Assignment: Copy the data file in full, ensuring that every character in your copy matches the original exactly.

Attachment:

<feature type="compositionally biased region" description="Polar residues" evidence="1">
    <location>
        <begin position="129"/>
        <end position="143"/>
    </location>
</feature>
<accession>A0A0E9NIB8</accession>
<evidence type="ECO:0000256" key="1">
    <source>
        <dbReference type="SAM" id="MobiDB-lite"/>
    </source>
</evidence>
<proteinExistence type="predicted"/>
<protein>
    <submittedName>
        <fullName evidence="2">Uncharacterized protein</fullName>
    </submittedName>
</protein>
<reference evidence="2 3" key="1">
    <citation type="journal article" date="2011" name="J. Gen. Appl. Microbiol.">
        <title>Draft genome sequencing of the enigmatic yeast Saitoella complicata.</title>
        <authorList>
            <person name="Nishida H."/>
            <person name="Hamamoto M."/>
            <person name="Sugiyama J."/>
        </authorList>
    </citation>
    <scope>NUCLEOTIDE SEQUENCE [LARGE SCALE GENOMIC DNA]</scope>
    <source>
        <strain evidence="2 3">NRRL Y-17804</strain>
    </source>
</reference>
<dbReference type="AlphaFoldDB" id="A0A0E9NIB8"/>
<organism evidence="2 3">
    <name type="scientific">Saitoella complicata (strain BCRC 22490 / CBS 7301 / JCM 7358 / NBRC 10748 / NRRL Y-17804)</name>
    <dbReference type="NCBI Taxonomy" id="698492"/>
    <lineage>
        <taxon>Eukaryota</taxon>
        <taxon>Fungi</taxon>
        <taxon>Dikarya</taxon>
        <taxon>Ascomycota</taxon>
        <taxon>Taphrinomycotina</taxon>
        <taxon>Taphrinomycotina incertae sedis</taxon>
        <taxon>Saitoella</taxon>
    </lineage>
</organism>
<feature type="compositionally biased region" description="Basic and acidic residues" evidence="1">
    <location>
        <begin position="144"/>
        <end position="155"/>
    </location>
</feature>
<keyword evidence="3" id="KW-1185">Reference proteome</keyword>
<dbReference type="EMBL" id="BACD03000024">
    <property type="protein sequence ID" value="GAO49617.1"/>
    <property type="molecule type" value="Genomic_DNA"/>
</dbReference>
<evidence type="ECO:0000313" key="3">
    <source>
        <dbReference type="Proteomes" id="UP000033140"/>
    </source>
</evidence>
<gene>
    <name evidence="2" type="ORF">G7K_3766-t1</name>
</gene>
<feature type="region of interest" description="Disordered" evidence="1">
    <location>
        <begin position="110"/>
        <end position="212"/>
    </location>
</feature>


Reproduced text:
<feature type="compositionally biased region" description="Polar residues" evidence="1">
    <location>
        <begin position="129"/>
        <end position="143"/>
    </location>
</feature>
<accession>A0A0E9NIB8</accession>
<evidence type="ECO:0000256" key="1">
    <source>
        <dbReference type="SAM" id="MobiDB-lite"/>
    </source>
</evidence>
<proteinExistence type="predicted"/>
<protein>
    <submittedName>
        <fullName evidence="2">Uncharacterized protein</fullName>
    </submittedName>
</protein>
<reference evidence="2 3" key="1">
    <citation type="journal article" date="2011" name="J. Gen. Appl. Microbiol.">
        <title>Draft genome sequencing of the enigmatic yeast Saitoella complicata.</title>
        <authorList>
            <person name="Nishida H."/>
            <person name="Hamamoto M."/>
            <person name="Sugiyama J."/>
        </authorList>
    </citation>
    <scope>NUCLEOTIDE SEQUENCE [LARGE SCALE GENOMIC DNA]</scope>
    <source>
        <strain evidence="2 3">NRRL Y-17804</strain>
    </source>
</reference>
<dbReference type="AlphaFoldDB" id="A0A0E9NIB8"/>
<organism evidence="2 3">
    <name type="scientific">Saitoella complicata (strain BCRC 22490 / CBS 7301 / JCM 7358 / NBRC 10748 / NRRL Y-17804)</name>
    <dbReference type="NCBI Taxonomy" id="698492"/>
    <lineage>
        <taxon>Eukaryota</taxon>
        <taxon>Fungi</taxon>
        <taxon>Dikarya</taxon>
        <taxon>Ascomycota</taxon>
        <taxon>Taphrinomycotina</taxon>
        <taxon>Taphrinomycotina incertae sedis</taxon>
        <taxon>Saitoella</taxon>
    </lineage>
</organism>
<feature type="compositionally biased region" description="Basic and acidic residues" evidence="1">
    <location>
        <begin position="144"/>
        <end position="155"/>
    </location>
</feature>
<keyword evidence="3" id="KW-1185">Reference proteome</keyword>
<dbReference type="EMBL" id="BACD03000024">
    <property type="protein sequence ID" value="GAO49617.1"/>
    <property type="molecule type" value="Genomic_DNA"/>
</dbReference>
<evidence type="ECO:0000313" key="3">
    <source>
        <dbReference type="Proteomes" id="UP000033140"/>
    </source>
</evidence>
<gene>
    <name evidence="2" type="ORF">G7K_3766-t1</name>
</gene>
<feature type="region of interest" description="Disordered" evidence="1">
    <location>
        <begin position="110"/>
        <end position="212"/>
    </location>
</feature>